Most people feel they have a general idea of how healthy they are based on their diet and exercise regimen and how often they get sick. But a new study by Johns Hopkins Medicine researchers adds to evidence that how healthy people think they are isn’t always an accurate indicator of their risk for cardiovascular disease.
In a study of medical information gathered on more than 6,800 people in the United States, the researchers found that 10% of those who rated themselves in excellent health had measurable evidence of cardiovascular disease without symptoms, putting them at higher risk for a heart attack or stroke.
The better news from their analysis, the researchers say, is that when combined with definitive risk tools, such as coronary artery calcium scans to determine plaque buildup in the heart’s arteries, self-reported perceptions of health do have value and can complement these tools to indicate cardiovascular disease risk.
The researchers note that this study wasn’t designed to determine cause-and-effect but to identify findings that related to one another.
“Our study suggests an important public health message: that even when people perceive themselves to be healthy they may still have significant cardiovascular disease,” says Olusola Orimoloye, M.D., M.P.H., postdoctoral fellow at the Johns Hopkins Ciccarone Center for the Prevention of Cardiovascular Disease. “This means that all adults would benefit from seeing a health care provider to get a more definitive assessment for their risk of disease, even if they think they’re healthy and feel they don’t need to visit the doctor.”
In a report on the study published in JAMA Network Open on Feb. 15, the researchers say the goal was to assess the value of self-reported health status among adults in the context of more established measures of cardiovascular disease risk.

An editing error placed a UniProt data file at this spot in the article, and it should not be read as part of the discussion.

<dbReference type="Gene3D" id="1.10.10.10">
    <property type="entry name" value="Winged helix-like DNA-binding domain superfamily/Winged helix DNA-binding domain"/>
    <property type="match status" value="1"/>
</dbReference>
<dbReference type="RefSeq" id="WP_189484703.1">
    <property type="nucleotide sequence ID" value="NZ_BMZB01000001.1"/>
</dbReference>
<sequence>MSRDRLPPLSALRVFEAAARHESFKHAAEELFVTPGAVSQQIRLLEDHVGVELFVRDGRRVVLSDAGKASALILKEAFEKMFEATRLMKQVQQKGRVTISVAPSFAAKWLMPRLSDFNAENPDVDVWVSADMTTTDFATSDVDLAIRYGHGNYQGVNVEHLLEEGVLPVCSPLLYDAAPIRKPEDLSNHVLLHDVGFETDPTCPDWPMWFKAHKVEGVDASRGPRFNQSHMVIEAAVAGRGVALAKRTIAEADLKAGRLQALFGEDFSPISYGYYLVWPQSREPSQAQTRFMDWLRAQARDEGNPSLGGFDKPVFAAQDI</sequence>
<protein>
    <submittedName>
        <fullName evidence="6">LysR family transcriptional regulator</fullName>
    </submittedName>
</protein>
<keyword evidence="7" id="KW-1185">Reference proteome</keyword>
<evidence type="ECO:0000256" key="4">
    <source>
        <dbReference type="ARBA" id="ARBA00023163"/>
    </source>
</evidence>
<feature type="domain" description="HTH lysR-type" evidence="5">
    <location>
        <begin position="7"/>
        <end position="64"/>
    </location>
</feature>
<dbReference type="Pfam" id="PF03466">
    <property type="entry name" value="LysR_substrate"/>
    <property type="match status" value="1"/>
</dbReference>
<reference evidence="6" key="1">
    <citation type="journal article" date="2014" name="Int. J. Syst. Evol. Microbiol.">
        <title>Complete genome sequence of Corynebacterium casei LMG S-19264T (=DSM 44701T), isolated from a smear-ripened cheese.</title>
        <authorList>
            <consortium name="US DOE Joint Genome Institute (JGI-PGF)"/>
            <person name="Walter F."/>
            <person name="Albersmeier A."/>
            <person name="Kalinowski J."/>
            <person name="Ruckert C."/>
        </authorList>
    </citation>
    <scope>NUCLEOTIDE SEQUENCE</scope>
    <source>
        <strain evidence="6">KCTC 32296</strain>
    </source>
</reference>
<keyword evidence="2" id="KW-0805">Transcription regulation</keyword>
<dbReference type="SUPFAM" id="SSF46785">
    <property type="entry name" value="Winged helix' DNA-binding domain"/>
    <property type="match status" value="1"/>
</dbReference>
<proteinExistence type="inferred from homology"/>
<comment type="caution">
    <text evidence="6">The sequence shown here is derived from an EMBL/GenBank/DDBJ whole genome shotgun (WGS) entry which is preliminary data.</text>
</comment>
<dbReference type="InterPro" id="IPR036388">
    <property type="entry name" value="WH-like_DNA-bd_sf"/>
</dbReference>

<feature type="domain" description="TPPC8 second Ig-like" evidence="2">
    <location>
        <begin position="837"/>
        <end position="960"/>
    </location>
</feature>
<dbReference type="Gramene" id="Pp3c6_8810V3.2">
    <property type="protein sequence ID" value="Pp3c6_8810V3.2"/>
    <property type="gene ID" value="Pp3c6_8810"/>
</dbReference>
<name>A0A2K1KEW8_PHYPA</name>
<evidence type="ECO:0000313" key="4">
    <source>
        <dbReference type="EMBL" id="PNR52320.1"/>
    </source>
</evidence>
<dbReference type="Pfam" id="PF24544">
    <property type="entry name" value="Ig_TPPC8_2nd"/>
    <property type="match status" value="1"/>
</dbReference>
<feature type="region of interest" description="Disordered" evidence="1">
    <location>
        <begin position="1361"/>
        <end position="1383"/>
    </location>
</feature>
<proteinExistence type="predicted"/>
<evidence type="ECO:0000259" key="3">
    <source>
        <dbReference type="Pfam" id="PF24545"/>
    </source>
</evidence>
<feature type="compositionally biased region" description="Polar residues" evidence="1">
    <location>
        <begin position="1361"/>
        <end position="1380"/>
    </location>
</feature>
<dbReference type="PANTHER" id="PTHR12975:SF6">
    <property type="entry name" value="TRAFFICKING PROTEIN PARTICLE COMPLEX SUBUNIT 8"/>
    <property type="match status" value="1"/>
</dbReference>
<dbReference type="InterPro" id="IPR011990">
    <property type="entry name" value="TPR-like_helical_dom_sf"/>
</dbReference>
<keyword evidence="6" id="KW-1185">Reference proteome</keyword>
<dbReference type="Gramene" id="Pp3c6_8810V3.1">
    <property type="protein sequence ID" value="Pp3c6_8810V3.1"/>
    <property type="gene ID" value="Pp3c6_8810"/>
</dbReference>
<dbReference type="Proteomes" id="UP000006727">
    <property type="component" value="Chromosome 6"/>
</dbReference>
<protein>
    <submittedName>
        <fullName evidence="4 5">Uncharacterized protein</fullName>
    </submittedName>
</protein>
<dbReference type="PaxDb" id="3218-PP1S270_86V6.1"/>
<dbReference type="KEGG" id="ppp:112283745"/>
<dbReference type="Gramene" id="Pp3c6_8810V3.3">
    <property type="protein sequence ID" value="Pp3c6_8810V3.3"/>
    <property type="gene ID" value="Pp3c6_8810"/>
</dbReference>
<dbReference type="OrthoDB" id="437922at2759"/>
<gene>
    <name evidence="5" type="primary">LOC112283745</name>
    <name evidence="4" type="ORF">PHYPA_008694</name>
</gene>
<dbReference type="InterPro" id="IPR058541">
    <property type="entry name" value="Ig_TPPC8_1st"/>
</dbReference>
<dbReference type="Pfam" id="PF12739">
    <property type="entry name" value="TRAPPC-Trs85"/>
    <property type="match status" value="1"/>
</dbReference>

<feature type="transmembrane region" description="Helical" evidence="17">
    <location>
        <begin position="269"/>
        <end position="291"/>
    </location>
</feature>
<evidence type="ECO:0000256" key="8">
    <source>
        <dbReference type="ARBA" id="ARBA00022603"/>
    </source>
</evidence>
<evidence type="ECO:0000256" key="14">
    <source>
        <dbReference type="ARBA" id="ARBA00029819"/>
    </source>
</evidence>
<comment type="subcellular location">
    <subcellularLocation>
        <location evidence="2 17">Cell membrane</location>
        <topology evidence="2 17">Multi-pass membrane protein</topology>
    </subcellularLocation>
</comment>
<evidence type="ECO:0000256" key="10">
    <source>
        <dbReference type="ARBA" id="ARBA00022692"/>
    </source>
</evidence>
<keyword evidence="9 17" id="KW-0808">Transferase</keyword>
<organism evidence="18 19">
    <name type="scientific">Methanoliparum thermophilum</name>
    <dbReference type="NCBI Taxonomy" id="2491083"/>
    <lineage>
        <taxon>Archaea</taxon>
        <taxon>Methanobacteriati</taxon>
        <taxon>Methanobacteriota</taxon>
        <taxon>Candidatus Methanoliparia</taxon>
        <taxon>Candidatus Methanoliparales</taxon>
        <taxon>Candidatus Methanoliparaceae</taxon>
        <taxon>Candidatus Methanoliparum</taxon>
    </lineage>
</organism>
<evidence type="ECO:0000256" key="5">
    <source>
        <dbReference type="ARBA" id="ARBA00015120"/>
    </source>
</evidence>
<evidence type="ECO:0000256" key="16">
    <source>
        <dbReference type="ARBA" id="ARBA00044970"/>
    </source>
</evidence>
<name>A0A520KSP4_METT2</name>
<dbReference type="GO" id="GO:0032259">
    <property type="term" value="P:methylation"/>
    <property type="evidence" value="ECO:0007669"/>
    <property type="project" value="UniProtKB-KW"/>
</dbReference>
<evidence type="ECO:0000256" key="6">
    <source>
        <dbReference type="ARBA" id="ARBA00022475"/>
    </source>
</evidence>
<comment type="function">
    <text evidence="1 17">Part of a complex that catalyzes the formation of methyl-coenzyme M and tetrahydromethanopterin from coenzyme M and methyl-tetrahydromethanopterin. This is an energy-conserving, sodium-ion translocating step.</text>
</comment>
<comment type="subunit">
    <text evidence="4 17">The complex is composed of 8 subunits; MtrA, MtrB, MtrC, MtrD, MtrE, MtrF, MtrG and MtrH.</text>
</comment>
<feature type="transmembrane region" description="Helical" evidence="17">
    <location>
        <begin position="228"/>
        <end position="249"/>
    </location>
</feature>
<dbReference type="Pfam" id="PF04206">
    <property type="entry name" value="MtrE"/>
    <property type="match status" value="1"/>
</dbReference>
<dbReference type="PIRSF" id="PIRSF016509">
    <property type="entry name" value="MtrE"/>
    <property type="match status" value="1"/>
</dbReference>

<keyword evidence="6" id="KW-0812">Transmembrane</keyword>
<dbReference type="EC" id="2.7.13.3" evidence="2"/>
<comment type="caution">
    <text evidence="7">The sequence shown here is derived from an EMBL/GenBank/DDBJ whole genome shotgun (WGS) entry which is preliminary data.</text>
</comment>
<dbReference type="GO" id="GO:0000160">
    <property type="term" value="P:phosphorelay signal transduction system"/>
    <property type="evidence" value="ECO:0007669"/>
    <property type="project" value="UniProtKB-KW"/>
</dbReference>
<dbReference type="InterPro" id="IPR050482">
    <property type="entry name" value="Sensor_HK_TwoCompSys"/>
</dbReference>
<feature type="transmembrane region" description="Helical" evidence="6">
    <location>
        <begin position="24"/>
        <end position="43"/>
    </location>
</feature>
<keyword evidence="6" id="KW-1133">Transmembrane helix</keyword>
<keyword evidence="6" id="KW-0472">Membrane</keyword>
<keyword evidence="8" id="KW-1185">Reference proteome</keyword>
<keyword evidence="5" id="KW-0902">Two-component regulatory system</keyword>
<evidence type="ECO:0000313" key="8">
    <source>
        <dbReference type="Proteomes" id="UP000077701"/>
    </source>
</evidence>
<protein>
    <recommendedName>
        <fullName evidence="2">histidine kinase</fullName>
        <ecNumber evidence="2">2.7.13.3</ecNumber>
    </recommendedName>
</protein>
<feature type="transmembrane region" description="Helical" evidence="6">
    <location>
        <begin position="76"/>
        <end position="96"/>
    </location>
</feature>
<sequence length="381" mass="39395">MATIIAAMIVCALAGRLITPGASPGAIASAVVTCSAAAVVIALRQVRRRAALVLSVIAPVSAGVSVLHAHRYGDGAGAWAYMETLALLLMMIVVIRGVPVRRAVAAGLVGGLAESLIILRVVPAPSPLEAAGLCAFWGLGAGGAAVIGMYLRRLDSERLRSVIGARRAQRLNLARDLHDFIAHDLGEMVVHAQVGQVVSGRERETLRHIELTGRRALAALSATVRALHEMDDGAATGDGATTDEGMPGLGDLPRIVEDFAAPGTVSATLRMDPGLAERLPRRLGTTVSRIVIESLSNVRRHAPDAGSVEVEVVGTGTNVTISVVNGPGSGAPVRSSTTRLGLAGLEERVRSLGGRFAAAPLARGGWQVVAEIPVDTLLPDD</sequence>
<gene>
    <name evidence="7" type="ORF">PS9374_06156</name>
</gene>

The team used data gathered from 6,814 people enrolled in the federally funded Multi-Ethnic Study of Atherosclerosis (MESA), which recruited participants from Baltimore, Maryland; Chicago, Illinois; Forsyth County, North Carolina; Los Angeles County, California; Manhattan, New York and St. Paul, Minnesota. Participants were enrolled between 2000 and 2002, and were followed through December 2018. At the start of the study, they were an average of 62 years old. About 53% were women, some 39% were white, 28 percent were African American, 22 percent were Hispanic and 12 percent were Chinese.
During the study, each participant was asked to rate his or her health at the beginning of enrollment as excellent, very good, good or poor/fair. Men were more likely to report being in very good or excellent health (52%), whereas about 41% of African American and Hispanic participants were more likely to report poor/fair health (about 41%).
Additionally, each participant had a coronary artery calcium scan, a computed tomography (CT) scan that detects plaque buildup in the arteries of the heart. Having an artery calcium score of 0 aligns statistically with the lowest cardiovascular disease risk because no buildup of plaque is detected in the arteries, whereas those with scores of more than 100 are considered at the highest risk for cardiovascular disease using this test.